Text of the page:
Last year in my AP Lang & Comp classes, we read “Is Google Making Us Stupid?” by Nicholas Carr, published in The Atlantic in 2008. Many students were set off just by the title and took Carr’s argument personally, even though the “us” of Carr’s title includes himself and his highly-educated colleagues. Carr argues that the tools we use influence the way we think, and he speculates on the impact of a tool as powerful as Google to direct our thinking. Most students vehemently defended technology as wholly beneficial to their everyday experience, even arguing that a shortened attention span is not necessarily a detriment and even a worthy sacrifice for the breadth of information to be gained. However, many had trouble distinguishing between “information” and “knowledge.”
We discuss and experiment with so many ideas for students to develop the habits of a writer, even down to the practical tools — both “analog” and digital — for doing so. And we all have our own. One of my most prolific students keeps everything on her phone, including her award-winning spoken-word poetry complete from draft through final version (although she dutifully complied with the traditional notebook requirements of the course). Mariana swears by the Notes app on her phone in addition to her written notebook. I’ll use my Notes app when it’s the only tool I have, but I always forget about it.
I’ve always been a napkin scribbler. Even my notebook is an assemblage of scraps, some of which do lose context when I return to them. Still, most of the scraps elicit entire experiences or trains of thought because of the legibility of my scrawl or the color of the ink. When I use the insights from Roxane Gay’s talk in my teaching, I’ll always picture the orange ink bleeding through that napkin and the way I had to write around the grease spots. And I’ll remember the event, being there with Mariana, drinking wine, listening to Roxane Gay’s lovely, distinctive voice as she talked about the power of our stories (more on Gay’s insights in a future post). For me, indistinct lines of digital type on the same tool I use to pay bills and order takeout becomes more like information rather than inspiration. But I can’t help but feel outdated and outpaced.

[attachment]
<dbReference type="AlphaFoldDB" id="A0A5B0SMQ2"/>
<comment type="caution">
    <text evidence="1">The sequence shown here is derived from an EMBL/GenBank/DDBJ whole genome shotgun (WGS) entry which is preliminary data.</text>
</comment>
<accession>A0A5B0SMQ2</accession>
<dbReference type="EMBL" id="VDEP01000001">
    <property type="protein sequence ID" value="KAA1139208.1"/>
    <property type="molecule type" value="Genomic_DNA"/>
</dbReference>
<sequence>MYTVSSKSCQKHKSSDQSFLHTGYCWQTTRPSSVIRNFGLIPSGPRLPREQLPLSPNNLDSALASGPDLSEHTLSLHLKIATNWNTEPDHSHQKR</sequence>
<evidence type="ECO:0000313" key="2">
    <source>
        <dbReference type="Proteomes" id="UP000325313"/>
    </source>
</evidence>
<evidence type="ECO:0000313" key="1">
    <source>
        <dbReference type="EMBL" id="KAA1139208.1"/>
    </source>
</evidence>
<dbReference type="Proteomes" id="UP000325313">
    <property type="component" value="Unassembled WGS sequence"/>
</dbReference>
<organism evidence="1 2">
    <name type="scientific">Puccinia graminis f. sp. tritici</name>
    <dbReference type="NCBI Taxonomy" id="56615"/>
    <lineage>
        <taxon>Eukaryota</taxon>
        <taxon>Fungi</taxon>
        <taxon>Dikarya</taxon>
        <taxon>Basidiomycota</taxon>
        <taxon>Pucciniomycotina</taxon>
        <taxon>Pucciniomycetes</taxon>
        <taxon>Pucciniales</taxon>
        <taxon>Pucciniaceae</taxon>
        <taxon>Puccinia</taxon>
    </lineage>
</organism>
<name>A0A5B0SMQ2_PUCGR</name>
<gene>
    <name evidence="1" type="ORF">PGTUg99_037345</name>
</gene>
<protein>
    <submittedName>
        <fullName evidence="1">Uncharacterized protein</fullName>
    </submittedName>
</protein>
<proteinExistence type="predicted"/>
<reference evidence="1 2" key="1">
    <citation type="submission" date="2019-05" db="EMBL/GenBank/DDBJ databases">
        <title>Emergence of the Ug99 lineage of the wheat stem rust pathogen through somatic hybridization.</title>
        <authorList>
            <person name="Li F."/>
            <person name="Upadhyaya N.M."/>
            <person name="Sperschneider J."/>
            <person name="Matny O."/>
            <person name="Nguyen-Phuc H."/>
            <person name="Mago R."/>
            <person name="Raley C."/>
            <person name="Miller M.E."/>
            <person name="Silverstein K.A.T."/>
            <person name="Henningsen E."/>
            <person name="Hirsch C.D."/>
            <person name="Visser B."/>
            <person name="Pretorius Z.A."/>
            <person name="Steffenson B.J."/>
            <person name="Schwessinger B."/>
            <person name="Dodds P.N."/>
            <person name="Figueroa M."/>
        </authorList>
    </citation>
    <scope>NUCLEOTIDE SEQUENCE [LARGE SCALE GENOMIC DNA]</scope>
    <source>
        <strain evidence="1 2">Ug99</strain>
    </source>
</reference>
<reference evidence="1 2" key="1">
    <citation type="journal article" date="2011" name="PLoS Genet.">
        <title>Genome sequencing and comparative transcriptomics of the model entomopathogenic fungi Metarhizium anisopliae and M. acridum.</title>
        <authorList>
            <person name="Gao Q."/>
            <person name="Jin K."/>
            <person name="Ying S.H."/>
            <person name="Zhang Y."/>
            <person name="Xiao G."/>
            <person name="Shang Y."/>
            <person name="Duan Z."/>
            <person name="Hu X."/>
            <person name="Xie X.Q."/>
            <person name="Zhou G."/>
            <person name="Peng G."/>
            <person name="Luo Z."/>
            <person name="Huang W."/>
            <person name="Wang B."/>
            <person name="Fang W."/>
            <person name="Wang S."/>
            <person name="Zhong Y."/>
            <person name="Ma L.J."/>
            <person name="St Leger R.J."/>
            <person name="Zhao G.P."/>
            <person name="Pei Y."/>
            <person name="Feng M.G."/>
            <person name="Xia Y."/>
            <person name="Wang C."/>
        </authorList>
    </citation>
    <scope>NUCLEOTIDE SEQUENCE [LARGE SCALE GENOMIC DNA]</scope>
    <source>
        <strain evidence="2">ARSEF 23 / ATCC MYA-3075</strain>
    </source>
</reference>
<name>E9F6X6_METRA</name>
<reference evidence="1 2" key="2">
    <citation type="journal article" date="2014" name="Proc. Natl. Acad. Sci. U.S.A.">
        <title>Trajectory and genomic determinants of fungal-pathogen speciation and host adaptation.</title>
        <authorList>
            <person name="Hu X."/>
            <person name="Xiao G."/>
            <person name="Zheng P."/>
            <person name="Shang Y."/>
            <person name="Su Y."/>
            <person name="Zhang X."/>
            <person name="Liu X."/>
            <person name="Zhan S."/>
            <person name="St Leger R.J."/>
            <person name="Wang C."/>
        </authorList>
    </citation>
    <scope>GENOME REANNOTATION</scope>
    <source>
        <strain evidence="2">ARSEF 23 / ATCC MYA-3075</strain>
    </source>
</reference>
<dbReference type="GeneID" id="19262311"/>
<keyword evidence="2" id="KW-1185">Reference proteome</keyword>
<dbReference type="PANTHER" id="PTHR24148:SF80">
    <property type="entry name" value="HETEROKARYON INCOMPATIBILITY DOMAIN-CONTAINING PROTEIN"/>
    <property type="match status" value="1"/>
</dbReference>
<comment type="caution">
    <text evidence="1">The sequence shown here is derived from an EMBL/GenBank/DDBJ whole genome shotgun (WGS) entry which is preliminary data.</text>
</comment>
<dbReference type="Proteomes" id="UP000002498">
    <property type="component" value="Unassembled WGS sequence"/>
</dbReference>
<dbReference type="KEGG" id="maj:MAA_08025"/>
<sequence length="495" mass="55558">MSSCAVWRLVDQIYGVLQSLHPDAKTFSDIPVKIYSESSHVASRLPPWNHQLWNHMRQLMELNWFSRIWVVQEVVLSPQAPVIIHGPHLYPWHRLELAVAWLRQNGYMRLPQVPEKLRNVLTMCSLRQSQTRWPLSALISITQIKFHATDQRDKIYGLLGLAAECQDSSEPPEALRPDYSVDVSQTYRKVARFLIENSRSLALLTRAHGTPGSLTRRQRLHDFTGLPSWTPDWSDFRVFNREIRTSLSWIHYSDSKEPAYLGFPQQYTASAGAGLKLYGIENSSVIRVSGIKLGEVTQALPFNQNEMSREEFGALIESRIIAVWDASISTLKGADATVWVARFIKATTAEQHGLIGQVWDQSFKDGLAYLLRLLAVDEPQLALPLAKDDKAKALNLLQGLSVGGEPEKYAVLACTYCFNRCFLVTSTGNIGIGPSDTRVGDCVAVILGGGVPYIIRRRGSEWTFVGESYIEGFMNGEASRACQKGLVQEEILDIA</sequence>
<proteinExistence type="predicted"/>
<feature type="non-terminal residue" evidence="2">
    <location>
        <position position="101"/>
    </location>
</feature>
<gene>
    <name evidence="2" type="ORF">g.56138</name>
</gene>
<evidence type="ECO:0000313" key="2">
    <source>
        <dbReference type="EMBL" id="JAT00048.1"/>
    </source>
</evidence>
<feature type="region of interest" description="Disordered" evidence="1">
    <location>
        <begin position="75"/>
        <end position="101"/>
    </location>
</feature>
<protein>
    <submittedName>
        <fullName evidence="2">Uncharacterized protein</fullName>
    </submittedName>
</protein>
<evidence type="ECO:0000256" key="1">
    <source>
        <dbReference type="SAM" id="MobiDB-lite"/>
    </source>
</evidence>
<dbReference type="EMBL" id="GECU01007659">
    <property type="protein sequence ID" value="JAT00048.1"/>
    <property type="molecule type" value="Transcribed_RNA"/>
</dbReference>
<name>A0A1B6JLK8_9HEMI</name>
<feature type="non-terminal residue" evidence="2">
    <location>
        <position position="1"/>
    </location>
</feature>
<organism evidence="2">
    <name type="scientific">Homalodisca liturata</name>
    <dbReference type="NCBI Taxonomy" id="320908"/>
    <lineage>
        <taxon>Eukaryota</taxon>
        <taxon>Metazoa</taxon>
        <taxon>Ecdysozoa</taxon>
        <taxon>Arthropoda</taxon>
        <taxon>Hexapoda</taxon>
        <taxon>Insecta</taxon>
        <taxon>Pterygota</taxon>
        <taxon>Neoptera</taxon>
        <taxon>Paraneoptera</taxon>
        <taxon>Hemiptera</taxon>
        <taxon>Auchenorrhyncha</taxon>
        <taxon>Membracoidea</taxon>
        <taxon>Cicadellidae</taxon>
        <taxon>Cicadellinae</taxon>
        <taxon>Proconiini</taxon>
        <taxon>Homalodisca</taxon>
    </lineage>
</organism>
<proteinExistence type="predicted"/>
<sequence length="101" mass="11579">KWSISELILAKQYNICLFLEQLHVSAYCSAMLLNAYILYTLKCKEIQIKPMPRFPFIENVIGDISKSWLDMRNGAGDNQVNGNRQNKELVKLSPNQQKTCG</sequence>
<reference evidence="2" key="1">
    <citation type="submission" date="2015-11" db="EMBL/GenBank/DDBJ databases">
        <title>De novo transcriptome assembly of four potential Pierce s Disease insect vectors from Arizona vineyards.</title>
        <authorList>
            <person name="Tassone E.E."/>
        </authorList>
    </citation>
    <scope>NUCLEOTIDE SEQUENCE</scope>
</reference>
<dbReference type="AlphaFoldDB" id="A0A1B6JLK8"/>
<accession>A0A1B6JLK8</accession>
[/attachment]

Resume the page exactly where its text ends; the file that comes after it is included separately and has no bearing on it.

And this is to say nothing about the role of the digital world in our students’ reading lives, which Amy discusses here. Maybe it’s inevitable that physical books and paper notebooks will go the way of snail mail and brick-and-mortar. For the near future (i.e., next year), I’m holding to the requirement of a physical book for independent reading and a physical notebook for quick writes and writer’s craft lessons.
Has anyone made the switch to a fully digital reading-writing workshop? I’d love to hear about your experience. What is lost and what is gained?
I really enjoyed your blog! You brought up interesting and thoughtful points. I made the switch to all digital workshop about seven years ago after teaching workshop for over 18 years. I love it. I am more excited about teaching now than ever. It’s hard to sum up the power of it. Using technology for writing enables true revision over, “draft, revise, revise”. It’s so authentic, and we can use revision history to see the changes. Students are freed up to write more to get to all their ideas. I can also give them feedback in real time, which is hugely powerful.For reading, students can read in any platform as long as they’re enjoying their reading. With technology, there are so many opportunities for students to backchannel about their reading and writing which amplifies the possibilities of writing and sharing work. Hard to sum up all the ways workshop has been amplified by all technology. I did write a guest blog about it here a few years ago. Pitfalls of all technology? I don’t see anything that gets in the way enough to keep from using it. With so much access to information, we do need to make certain we are teaching students skills for knowing fact from opinion, and we need to make certain we’ve embedded critical thinking into everything, but that’s not a bad thing. I admit to a bias though, beyond truly believing in this process, because I’ve never been a paper person at all(except for when I was in school, and there was no technology, and boy do I wish I had technology then!:). I do all my thinking and writing with technology, so that’s just me. I’m sure there are folks who can speak to that better than I can. Thanks so much for your blog!